If you’ve ever hiked the chalky hills and bluffs of Missouri’s Ozarks, or if you’ve ever floated one of its remarkable rivers, then you probably owe a debt of gratitude to Leo Drey.
Drey, who died this week at age 98, was at one time the largest private landowner in Missouri. He spent a lifetime buying up cut-over Ozark timberlands, selectively harvesting the wood from them, and then donating the land to the public domain.
Drey's benefaction is the reason we have the Ozark Wild and Scenic Riverways, where I floated and hunted turkeys last year as well as public access to hundreds of thousands of acres of timberland and natural springs across southern Missouri.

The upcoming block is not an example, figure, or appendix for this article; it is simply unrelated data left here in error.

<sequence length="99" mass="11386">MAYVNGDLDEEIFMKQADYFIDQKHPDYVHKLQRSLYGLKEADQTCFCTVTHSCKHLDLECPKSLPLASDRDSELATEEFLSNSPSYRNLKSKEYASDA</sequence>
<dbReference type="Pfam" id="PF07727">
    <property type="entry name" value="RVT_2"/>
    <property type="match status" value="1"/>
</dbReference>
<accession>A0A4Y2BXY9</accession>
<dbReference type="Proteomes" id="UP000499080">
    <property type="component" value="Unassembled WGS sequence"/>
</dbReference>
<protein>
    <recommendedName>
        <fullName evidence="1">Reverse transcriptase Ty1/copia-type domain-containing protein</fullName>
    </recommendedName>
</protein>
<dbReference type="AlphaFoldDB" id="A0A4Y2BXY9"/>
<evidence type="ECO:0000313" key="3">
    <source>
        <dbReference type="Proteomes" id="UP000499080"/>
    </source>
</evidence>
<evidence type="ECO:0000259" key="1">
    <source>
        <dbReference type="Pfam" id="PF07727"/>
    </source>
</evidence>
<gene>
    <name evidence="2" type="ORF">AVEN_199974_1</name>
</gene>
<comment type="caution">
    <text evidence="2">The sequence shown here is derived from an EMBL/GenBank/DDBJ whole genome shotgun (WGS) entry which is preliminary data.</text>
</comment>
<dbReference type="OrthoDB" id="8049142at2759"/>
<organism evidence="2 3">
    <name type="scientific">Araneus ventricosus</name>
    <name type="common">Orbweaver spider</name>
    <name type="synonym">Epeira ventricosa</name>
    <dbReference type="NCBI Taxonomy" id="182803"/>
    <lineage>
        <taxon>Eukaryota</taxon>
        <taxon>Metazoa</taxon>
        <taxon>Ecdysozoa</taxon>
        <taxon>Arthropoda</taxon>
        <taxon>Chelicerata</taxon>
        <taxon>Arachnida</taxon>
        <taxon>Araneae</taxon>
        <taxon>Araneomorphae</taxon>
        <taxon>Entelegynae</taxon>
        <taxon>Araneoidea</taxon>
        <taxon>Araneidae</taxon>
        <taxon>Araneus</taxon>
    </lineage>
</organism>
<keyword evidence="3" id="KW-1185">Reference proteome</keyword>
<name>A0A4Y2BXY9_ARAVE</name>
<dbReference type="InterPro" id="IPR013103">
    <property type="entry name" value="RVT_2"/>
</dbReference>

I’m taking away a couple of thoughts from the obituary. One is Drey’s office voicemail message, as quoted in the Post-Dispatch: “I’m out planting a forest. Please leave your name and number and I’ll try to get back to you before it matures.”
The second is a more universal aspiration, that all of us who love the outdoors would do well to remember: If you love something, give it away.